Ford design director Chris Svensson gets a gleam in his eye when talking about his prized 1964 Mustang 2+2 fastback. It’s been retrofitted to better than-new condition, with some tweaks for added power, but its mission remains comfortable cruising.
Though he is from England, Svensson has a great appreciation for Ford’s heritage and will happily discuss how that ’64 Mustang evolved into the 1965 Mustang GT and the Shelby GT350. As head of the design team for the new Ford GT supercar, he could easily have become mired in the history of the original Ford GT40 and the 2005–06 Ford GT tribute car.
Dave Pericak, Ford’s performance director, has been emphatic that the new GT’s purpose is to race to win this summer’s Le Mans 24 Hours for the 50th anniversary of Ford’s resounding 1-2-3 victory over Ferrari in 1966. Because of that, the GT’s styling was developed in a wind tunnel, with ontrack performance paramount over appearance.
"It would have been so easy to turn this into a science project that transforms into something that looks like no Ford ever,” Svensson notes. The goal was to incorporate cues from that original, ’60s-vintage GT40 without slavishly duplicating it. “We wanted the car to have a recognizable Ford GT flavor about it,” he explains.
“There were some design elements that resonated, and we tried to modernize them and bring them into the new car. They still resonate, and you still see them, but it is very subtle.”
The 2005–06 Ford GT “perhaps over-delivered” on the nostalgia, Svensson suggests, providing a template of what he didn’t want to do this time. Rather than copying earlier cars, Svensson’s team incorporated details such as the heat extractor hood nostrils, and a wraparound windshield that blends into the side windows to create the impression of a helmet visor.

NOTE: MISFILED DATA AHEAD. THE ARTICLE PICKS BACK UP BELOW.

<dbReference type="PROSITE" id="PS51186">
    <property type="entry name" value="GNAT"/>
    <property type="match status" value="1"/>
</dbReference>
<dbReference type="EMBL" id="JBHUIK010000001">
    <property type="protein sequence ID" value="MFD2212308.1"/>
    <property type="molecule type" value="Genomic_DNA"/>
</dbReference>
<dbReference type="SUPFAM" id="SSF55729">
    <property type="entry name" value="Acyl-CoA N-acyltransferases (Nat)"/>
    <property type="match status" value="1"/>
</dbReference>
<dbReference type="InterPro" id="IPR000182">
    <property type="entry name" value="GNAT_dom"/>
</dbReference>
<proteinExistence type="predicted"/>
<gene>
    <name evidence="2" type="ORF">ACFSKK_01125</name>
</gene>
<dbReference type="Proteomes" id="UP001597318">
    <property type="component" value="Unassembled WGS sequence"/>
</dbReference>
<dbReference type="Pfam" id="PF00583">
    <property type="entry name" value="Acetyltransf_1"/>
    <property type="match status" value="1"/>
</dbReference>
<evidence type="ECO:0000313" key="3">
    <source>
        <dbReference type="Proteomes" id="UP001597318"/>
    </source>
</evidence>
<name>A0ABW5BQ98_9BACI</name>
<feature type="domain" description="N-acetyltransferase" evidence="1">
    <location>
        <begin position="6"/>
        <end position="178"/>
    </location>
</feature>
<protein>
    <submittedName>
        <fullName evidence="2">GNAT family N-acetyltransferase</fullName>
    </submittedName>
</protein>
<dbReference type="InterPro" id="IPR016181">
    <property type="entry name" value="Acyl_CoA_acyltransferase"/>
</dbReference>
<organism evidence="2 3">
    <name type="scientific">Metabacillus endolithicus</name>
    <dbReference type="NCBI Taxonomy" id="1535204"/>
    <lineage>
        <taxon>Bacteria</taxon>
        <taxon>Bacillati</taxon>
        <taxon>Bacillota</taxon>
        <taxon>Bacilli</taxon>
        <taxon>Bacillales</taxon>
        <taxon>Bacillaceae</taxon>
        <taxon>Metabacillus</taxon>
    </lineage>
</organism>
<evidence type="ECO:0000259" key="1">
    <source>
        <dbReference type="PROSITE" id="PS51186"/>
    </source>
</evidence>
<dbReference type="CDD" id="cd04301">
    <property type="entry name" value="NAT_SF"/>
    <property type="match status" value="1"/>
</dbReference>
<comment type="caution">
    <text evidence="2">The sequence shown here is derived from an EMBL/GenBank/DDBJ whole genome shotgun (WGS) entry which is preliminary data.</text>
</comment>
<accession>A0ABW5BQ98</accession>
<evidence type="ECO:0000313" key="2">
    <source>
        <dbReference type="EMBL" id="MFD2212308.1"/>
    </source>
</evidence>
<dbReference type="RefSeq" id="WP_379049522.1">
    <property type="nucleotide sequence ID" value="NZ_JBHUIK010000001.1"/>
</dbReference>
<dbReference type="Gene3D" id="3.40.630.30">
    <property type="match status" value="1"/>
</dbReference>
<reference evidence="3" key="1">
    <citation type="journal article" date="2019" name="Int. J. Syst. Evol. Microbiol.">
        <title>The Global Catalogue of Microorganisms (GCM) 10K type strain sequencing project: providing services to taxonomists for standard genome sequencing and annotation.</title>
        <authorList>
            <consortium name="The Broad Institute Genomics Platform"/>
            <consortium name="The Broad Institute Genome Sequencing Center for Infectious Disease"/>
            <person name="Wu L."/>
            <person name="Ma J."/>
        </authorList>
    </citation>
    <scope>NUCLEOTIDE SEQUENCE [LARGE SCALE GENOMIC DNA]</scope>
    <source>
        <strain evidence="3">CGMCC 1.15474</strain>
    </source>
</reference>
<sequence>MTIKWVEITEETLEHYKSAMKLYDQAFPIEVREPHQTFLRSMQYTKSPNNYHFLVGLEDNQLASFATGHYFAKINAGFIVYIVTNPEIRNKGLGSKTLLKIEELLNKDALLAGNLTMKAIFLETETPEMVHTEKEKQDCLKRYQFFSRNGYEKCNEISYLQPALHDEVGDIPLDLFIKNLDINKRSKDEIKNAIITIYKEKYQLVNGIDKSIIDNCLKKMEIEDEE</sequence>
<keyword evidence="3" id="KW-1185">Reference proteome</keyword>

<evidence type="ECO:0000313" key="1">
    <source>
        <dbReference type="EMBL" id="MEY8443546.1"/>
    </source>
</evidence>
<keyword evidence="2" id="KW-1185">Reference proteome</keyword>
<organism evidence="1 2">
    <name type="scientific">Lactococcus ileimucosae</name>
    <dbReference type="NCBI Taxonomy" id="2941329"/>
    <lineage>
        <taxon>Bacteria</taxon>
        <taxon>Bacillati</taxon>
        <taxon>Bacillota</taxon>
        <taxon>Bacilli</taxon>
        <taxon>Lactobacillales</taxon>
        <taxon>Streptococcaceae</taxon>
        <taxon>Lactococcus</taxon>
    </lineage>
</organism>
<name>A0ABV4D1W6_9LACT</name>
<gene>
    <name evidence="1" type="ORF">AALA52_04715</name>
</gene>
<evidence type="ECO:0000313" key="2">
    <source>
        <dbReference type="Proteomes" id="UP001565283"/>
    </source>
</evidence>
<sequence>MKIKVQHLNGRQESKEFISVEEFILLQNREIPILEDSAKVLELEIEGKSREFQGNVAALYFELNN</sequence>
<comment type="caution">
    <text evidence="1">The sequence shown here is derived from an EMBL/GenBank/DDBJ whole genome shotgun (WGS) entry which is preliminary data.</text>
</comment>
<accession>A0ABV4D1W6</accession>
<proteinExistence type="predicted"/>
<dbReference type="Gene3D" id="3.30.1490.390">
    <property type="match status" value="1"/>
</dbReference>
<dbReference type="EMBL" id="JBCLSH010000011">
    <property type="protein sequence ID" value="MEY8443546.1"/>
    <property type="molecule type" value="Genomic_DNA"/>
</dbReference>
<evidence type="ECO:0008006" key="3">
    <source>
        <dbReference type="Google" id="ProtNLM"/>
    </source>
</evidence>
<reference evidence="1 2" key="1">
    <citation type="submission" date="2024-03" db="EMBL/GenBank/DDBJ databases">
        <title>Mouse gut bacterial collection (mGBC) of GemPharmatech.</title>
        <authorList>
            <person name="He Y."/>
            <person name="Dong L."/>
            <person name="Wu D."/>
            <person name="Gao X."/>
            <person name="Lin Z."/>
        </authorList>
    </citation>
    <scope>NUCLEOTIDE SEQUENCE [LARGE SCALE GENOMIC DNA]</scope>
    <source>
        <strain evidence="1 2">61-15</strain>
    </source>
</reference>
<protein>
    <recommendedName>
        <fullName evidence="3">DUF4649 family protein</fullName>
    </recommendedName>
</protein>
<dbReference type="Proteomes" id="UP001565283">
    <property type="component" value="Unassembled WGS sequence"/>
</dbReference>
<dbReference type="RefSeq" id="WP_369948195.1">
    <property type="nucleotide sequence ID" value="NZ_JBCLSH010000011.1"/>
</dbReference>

At the same time, many aspects of the design were dictated by the wind tunnel, where reducing drag and increasing downforce were absolutely critical for the future racing version of the GT. “We compromised on a lot of things in the car,” says Svensson. “Performance was not one of them.”
Passenger comfort, though, is another story. “It might not have the best interior space,” he says. “It is tight, I’ll admit.” The passenger cabin is extremely narrow, reducing the frontal area that contributes to speed-killing aerodynamic drag.
From the outside, it doesn’t look noticeably different from other cars or earlier Ford GTs. A flying buttress connects the roof to the rear fender, creating the appearance of a roof pillar for a wide cabin, but that buttress is spaced far from the cockpit, creating a channel between them that flows air to the GT’s movable rear wing.
The new GT has modern LED taillights, but they are circular, providing a visual reference to the 1965 original without any performance penalty.
“It is like a spaceship from the future, but those key elements really hearken back,” Svensson says. “It’s a once-in-a-lifetime opportunity. I absolutely love working on this project. For me and the team, it was a dream come true.”
If Svensson wants a more comfortable ride, he’s already got his ’64 Mustang.